All-around developerAuthor Commented:
With some slight modifications, here is what we are using:

function CheckForValidSection(Data : int64;RecordNumber : integer):boolean;
var
BitValue : int64;
begin
//Get the value for the corresponding bit
BitValue := trunc(Power(2,RecordNumber -1));
//Check to see if we have a one or a zero for
//the corresponding bit
if (Data and BitValue) = BitValue then
result := true
else
result := false;
end;

//Set data bit on or off by specifying record number
//(1..36);
//true for on, false for off
procedure SetSection(var Data : int64; RecordNumber : integer; Valid : boolean);
var
BitValue : Int64;
begin
//Get the value for the corresponding bit
BitValue := (Int64(1) shl pred(RecordNumber));
if Valid then //Set the appropriate record bit
Data := Data or BitValue
else //Clear the appropriate record bit
Data := (Data and (not BitValue));
end;
0

Commented:
Er, Eddie,

I think that I should point out that had you converted the function I
first offered in the same way as you converted the set/clear procedure
I suggested, then the resulting function would be

function CheckForValidSection(Data : int64;RecordNumber : integer):boolean;
begin
CheckForValidSection := data and
(int64(1) shl pred(recordnumber)) <> 0 ;
end;

Which
* is shorter than your selection
* is smaller AND doesn't require the MATH unit
* is approximately nine times faster than the trunc..... method

{demo}
function CheckForValidSection2(Data : int64;RecordNumber : integer):boolean;
begin
CheckForValidSection2 := data and
(int64(1) shl pred(recordnumber)) <> 0 ;
end;

function CheckForValidSection(Data : int64;RecordNumber : integer):boolean;
var
BitValue : int64;
begin
//Get the value for the corresponding bit
BitValue := trunc(Power(2,RecordNumber -1));
//Check to see if we have a one or a zero for
//the corresponding bit
if (Data and BitValue) = BitValue then
result := true
else
result := false;
end;

procedure TForm1.Button1Click(Sender: TObject);
var
d,t1,t2    : int64;
od,s       : integer;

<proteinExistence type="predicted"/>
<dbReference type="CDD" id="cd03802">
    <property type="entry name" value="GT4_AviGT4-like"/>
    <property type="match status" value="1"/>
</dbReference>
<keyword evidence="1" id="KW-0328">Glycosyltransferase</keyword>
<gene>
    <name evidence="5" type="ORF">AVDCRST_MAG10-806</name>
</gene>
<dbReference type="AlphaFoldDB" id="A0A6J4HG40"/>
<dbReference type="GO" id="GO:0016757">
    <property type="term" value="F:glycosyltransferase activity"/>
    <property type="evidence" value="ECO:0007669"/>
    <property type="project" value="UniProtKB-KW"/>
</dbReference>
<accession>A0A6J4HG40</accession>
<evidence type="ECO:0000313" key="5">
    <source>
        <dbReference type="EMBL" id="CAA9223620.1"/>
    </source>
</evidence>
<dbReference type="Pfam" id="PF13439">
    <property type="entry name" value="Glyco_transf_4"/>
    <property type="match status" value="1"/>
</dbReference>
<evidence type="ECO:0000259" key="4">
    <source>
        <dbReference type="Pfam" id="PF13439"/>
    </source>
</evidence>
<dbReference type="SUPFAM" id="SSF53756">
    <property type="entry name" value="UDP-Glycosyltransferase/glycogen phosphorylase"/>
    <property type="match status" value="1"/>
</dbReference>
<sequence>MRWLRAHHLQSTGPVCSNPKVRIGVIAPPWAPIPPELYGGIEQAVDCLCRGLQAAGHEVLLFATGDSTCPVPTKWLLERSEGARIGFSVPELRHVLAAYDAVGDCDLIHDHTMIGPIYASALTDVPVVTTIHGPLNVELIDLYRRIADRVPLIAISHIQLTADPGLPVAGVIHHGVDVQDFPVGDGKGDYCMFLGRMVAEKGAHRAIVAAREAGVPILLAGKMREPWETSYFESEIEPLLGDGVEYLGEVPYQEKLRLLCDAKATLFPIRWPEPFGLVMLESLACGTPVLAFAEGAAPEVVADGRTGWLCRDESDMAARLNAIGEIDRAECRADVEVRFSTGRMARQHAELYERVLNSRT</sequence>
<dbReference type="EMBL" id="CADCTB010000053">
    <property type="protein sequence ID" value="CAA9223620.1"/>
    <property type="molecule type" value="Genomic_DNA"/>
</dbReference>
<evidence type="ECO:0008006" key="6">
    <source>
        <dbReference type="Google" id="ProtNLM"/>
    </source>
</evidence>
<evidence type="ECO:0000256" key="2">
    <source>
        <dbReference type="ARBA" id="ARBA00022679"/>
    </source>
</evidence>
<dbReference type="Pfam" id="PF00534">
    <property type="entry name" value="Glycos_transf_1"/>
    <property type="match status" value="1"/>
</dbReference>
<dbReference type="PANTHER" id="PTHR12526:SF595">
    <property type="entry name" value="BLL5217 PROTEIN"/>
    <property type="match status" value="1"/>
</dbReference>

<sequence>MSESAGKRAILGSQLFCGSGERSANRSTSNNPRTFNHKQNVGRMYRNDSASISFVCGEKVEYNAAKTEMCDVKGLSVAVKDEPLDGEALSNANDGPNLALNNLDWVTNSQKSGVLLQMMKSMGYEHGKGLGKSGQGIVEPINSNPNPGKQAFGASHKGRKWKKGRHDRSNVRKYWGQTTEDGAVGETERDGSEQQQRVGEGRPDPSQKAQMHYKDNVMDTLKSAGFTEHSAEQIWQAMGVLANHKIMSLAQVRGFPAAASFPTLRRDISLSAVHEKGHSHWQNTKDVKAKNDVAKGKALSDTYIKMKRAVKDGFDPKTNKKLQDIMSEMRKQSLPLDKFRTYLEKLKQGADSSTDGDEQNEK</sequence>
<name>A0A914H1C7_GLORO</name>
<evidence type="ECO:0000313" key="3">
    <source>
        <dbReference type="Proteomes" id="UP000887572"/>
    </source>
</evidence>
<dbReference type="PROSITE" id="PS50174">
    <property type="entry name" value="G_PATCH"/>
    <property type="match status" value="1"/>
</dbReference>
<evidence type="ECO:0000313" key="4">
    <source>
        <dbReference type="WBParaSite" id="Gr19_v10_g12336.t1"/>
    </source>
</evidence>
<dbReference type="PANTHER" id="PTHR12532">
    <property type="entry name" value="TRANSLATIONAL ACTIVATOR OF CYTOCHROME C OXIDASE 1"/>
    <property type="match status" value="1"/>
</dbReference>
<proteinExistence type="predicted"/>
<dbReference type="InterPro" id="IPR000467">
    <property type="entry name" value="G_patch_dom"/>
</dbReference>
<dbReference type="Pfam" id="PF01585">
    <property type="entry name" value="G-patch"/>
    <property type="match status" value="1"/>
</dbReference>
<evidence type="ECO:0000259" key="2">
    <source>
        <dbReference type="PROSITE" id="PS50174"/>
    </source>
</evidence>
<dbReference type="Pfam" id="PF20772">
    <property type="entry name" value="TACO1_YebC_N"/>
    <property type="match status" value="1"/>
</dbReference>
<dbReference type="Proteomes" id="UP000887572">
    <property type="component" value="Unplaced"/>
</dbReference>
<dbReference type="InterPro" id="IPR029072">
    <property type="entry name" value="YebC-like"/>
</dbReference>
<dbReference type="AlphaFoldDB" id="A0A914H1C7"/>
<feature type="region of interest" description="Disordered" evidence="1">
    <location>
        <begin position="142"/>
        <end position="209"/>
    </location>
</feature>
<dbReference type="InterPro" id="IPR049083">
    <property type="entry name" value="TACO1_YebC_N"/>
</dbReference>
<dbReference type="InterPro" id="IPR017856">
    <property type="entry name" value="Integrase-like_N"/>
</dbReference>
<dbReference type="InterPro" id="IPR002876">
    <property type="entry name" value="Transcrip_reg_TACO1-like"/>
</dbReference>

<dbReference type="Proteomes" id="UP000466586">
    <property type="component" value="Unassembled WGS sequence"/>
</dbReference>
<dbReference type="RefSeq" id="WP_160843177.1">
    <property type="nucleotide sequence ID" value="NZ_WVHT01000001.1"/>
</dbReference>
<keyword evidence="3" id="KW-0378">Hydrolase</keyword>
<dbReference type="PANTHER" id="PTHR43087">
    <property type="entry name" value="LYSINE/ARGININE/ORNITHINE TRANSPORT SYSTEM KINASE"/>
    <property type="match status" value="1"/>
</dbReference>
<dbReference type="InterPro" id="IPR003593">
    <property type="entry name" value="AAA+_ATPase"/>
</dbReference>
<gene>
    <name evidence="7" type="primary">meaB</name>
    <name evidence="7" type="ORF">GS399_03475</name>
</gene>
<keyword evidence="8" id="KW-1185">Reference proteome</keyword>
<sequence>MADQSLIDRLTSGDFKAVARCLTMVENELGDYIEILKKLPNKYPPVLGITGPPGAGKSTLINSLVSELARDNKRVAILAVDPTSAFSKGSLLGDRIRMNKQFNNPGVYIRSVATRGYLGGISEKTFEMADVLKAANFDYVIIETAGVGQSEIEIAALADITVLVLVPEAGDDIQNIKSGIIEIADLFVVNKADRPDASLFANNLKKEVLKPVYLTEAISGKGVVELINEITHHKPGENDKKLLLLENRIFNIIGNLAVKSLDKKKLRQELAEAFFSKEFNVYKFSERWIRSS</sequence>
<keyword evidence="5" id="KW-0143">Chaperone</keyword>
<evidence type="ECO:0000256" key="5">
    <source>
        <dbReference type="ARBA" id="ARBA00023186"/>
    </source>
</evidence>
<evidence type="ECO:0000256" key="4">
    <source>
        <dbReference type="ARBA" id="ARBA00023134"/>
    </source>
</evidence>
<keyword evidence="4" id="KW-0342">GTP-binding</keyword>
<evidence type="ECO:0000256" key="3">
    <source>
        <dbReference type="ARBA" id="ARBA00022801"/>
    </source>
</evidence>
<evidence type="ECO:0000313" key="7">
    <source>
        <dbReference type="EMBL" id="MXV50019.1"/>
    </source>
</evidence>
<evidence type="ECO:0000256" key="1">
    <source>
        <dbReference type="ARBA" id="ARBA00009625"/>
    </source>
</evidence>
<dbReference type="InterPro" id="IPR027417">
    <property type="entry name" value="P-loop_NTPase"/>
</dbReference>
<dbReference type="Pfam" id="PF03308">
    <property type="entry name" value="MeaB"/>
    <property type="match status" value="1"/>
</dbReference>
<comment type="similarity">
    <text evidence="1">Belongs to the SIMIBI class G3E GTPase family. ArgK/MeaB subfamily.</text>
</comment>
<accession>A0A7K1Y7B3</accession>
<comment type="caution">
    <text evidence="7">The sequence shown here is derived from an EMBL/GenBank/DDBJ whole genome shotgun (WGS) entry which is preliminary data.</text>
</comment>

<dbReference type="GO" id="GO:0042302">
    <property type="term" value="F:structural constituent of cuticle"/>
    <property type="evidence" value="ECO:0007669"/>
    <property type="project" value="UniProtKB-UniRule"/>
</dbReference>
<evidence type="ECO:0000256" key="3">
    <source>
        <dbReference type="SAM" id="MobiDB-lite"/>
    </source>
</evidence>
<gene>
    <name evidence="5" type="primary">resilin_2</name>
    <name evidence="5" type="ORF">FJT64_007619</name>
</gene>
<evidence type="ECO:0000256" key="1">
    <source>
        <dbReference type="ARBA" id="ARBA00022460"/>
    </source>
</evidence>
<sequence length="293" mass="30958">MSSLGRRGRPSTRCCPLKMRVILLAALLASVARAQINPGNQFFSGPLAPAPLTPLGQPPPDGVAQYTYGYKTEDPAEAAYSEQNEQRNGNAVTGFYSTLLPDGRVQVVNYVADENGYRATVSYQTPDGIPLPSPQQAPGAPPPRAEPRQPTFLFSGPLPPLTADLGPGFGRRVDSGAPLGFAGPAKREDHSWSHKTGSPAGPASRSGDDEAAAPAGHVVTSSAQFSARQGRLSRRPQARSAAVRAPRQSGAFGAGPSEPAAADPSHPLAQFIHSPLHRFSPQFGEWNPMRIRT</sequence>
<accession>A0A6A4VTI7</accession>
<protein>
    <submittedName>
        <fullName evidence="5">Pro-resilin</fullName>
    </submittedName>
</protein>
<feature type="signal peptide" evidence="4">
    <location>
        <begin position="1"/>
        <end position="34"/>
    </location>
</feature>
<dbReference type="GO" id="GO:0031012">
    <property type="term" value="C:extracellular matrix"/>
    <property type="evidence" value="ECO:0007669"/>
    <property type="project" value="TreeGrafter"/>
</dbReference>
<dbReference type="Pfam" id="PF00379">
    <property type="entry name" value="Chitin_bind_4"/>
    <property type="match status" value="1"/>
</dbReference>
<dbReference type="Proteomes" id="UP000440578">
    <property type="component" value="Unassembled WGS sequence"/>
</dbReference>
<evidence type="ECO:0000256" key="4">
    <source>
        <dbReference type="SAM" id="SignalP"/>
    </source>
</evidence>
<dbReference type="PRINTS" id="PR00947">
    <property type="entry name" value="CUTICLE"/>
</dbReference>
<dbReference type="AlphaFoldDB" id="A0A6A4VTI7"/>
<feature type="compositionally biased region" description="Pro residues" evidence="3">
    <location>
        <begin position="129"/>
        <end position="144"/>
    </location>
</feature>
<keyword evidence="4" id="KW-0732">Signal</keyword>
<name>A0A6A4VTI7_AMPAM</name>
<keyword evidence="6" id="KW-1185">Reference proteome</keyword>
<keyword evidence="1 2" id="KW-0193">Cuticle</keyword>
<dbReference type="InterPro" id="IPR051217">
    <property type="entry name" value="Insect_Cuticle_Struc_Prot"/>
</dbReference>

done       : Boolean;
begin
t1 := 0;
t2 := 0;
for od := 0 to 1234567 do
for s := 1 to 36 do
begin
d := od;
{just count BITS encountered}
if checkforvalidsection(d,s) then inc(t1);
end;
for od := 0 to 1234567 do
for s := 1 to 36 do
begin
d := od;
{just count BITS encountered}
if checkforvalidsection2(d,s) then inc(t2);
end;
{show the count of BITS encountered was the same for both functions}
memo1.lines.add(inttostr(t1) + ' & ' + inttostr(t2));
done := false;

(* additional routine just to prove the two are equivalent

{ select your own range of interest for initial-d and final-d :
should take a month of running with max/min values
shown (1200MHz machine) }
d := 137438953472 ; {2 ** 37}
while (d <> 0) and (not done) do
begin
dec(d);
for s := 1 to 36 do
begin
if checkforvalidsection(d,s) <> checkforvalidsection2(d,s) then
begin
if not done then {interested in firs mismatch only }
memo1.lines.add('differ where ' + inttostr(d) + ' & ' + inttostr(s));
done := true;
end;
end;
end;
*)

end;
{enddemo}

Further,

//Set data bit on or off by specifying record number
//(1..36);
//true for on, false for off
procedure SetSection(var Data : int64; RecordNumber : integer; Valid : boolean);
var
BitValue : Int64;
begin
//Get the value for the corresponding bit
BitValue := (Int64(1) shl pred(RecordNumber));
if Valid then //Set the appropriate record bit
Data := Data or BitValue
else //Clear the appropriate record bit
Data := (Data and (not BitValue));
end;

Can be simplified to
//Set data bit on or off by specifying record number
//(1..36);
//true for on, false for off
procedure SetSection(var Data : int64; RecordNumber : integer; Valid : boolean);
begin
//Get the value for the corresponding bit
if Valid then //Set the appropriate record bit
Data := Data or (Int64(1) shl pred(RecordNumber))
else //Clear the appropriate record bit
Data := (Data and (not (Int64(1) shl pred(RecordNumber))));
end;

which avoids having to temporarily store BitValue.

HTH

...Bill